Central Synagogue
New York City - April 7, 2010
I took pictures of the Central Synagogue on Lexington and 55th Street on the Wednesday of April 7, 2010. Every Wednesday at 12:45pm, the Sanctuary is open to the public and a tour of the Synagogue is conducted for free.

The tour started at the foyer with the guide saying that the Synagogue was completed in 1872 when the U.S. President was Ulysses Grant, implying that the Synagogue is almost as old as the Civil War.

The guide fast-forwarded to modern times, specifically to 1998 when the Synagogue caught fire. She pointed out parts that were original and parts that were renovations. A plaque on the wall listed dozens of people who contributed to rebuilding the Synagogue. I thought at the time she was spending too much time talking about the fire. I wanted the tour to continue. My later online research revealed that the fire damage was extensive -- the photos look like those of a WWII bombed-out shelter -- and the renovation having been completed only 9 years ago in 2001, the fireís trauma must still be fresh and gratefulness for those who aided in rebuilding the Synagogue, eternal.

Eventually we were led into the Sanctuary and were asked to sit anywhere we liked. I thought that was surprising since a guided tourís unspoken rule is usually restraint -- things are not to be touched unless told otherwise. Being asked to occupy someoneís favorite seat during their Saturday Shabbat was to me a welcoming gesture.

I was even more surprised when the guide invited us up the speakerís podium and all the way to the altar. There she opened a cabinet that revealed scrolls wrapped in blue velvet cloth. My apologies if wrong but I believe the guide said they were the Torah.

Churches Iíve been to consider the altar sacred and therefore not for the non-clergy. Yet there we were, tourists with NYC grime on the soles of our shoes rubbing against the carpet, getting up close and personal with their most sacred relics.

While at the altar I noticed the lectern offered a great view of the Sanctuary and the rose window above and back. I asked the guideís companion, an old man with rimmed eyeglasses and short white beard who was following us around, if I may put my camera on the lectern so I can take a picture. Seeming puzzled, he glanced at the guide then turned and smiled at me saying, “She (the guide) is not very particular about these things. So, yes,” he added with a soft laugh -- had his black Jewish skullcap been a red, pointed, velvet hat instead he would have looked like Santa Claus at the mall -- “Go ahead. Itís alright.”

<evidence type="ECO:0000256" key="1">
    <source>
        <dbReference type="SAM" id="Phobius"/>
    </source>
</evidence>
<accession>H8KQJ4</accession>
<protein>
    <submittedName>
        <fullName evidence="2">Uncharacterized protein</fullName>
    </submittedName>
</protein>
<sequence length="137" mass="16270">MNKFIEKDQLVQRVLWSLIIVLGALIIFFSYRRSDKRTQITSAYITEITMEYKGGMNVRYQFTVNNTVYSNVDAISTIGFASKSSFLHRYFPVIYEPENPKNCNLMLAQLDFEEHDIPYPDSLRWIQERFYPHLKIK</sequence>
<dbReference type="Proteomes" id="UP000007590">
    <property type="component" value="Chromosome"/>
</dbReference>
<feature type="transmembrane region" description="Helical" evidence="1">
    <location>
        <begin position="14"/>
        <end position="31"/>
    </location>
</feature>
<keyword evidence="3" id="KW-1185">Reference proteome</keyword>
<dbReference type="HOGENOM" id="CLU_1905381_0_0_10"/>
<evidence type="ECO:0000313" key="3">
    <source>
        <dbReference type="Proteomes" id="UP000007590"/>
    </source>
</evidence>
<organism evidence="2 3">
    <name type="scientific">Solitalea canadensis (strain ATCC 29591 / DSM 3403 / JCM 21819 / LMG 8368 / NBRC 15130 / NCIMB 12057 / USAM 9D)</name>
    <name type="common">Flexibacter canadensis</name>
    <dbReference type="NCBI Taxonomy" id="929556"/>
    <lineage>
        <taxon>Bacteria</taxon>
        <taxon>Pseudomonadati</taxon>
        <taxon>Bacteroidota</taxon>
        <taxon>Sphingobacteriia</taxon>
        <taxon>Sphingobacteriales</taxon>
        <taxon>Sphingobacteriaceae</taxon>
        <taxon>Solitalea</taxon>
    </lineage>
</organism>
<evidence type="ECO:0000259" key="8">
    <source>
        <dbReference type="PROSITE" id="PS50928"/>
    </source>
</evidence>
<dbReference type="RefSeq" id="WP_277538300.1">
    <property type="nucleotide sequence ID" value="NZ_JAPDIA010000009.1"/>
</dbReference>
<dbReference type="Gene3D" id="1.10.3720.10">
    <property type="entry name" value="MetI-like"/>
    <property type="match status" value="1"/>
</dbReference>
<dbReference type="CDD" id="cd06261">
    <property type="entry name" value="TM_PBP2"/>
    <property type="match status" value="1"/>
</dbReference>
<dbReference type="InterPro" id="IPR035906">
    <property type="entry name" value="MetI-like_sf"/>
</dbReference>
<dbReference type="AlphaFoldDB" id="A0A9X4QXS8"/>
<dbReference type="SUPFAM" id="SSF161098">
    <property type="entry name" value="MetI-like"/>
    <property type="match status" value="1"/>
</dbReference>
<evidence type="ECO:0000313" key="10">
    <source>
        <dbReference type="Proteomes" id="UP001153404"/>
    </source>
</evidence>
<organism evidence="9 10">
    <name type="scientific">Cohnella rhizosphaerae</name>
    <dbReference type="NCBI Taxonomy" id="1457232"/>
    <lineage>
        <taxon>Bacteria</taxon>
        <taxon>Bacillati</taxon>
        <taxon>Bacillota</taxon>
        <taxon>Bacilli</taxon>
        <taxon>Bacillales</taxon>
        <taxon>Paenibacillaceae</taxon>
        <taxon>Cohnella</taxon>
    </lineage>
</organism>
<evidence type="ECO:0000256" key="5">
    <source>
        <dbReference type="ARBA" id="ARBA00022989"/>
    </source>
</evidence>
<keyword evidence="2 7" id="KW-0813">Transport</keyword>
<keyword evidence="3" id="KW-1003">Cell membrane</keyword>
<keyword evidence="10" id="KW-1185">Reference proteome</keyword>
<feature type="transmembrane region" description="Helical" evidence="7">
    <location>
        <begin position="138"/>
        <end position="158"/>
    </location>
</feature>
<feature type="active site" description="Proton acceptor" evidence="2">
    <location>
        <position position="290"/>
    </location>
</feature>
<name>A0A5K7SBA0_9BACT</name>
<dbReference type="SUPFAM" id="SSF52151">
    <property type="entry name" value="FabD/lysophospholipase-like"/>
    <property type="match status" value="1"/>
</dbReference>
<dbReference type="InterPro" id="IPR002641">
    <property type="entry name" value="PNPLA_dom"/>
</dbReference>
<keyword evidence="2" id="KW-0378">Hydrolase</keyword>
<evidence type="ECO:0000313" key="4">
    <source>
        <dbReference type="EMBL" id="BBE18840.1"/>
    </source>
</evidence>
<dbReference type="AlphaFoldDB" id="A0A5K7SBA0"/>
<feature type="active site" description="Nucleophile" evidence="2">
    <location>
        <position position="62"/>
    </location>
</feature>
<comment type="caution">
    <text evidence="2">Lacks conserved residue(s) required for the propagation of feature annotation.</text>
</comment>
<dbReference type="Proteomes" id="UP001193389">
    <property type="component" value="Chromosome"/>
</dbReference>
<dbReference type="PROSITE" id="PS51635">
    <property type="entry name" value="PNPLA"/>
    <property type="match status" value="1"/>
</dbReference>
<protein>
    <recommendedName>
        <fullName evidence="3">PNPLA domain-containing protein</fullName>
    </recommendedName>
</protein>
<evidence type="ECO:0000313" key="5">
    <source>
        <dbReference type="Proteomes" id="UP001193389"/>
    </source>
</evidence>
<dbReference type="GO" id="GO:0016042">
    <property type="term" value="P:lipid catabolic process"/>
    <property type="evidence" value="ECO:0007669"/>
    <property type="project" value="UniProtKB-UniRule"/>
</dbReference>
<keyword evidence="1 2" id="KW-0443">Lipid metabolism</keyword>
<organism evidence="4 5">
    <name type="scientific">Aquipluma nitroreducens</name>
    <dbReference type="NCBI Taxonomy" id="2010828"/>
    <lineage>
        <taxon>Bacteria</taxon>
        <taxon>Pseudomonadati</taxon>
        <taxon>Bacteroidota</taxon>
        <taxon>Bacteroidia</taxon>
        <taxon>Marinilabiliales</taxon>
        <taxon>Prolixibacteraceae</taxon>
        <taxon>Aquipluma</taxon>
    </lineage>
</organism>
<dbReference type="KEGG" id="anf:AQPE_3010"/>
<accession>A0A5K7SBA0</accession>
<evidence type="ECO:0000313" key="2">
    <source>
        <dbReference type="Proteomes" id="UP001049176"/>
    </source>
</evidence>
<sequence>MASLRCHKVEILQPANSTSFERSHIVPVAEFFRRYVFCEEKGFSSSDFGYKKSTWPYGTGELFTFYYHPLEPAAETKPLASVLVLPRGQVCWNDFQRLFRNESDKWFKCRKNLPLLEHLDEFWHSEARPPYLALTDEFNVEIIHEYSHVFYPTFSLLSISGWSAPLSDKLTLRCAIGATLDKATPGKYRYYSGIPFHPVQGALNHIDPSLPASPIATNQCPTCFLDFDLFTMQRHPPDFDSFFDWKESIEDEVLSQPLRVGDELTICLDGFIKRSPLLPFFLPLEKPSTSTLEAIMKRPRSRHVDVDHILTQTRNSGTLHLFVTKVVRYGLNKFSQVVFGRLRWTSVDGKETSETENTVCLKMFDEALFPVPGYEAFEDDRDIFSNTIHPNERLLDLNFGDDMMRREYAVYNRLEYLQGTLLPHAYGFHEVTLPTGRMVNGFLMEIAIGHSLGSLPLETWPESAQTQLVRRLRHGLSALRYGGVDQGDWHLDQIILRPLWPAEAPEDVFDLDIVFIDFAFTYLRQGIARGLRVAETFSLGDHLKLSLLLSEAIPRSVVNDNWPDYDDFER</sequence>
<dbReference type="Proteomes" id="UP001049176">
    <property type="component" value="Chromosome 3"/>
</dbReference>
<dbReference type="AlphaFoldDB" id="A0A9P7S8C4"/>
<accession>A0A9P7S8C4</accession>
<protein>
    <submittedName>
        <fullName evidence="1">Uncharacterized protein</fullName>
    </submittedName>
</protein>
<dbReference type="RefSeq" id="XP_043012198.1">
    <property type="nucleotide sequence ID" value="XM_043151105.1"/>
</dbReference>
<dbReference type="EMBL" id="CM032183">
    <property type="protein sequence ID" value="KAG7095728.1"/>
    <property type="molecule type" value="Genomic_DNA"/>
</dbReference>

Then we were led up the organ at what is traditionally the choir loft in the back. I positioned myself in a corner and took pictures of the Sanctuary and altar below. When everyone was leaving, I was still finishing my shots. The guide was about to lock the door when an alert visitor told her I was still inside. When I hurried past the guide apologizing, she said, “Oh thatís alright. If I locked you in you could still get out the other way.” Instead of being eyed with suspicion that I might be pocketing souvenirs, she expressed concern for my safety.

While Catholic churches are pretty much everywhere and so I am fairly familiar with their customs, other religionsí places of worship are to me a source of fascination, albeit guarded at that. After all, I myself would be protective of my temple and leery of outsiders if the only purpose for their being there is to satisfy their curiosity. The reformed Jews I met at Central Synagogue and their hospitality made me re-think that. Just as I try to be open, forthcoming, and operating on a principle of trust in just about every facet of life, there is no reason why I shouldnít do the same when it comes to dealing with people expressing interest in my faith.

Click on a picture to enlarge.
We were asked to sit anywhere we wanted.
View from the lectern -- organ and rose window.
The wood carving shaped like an open book above the closed cabinet doors on the altar is inscribed with The Ten Commandments in Jewish script.
Stairwell that leads to the choir loft.
View from the choir loft (gallery).
Foyer. Where the tour began.
Central Synagogue of Reformed Jews on Lexington and 55th Street.
Facade. The man with the white beard who followed us around during the tour can be seen walking towards the lamppost on the right.
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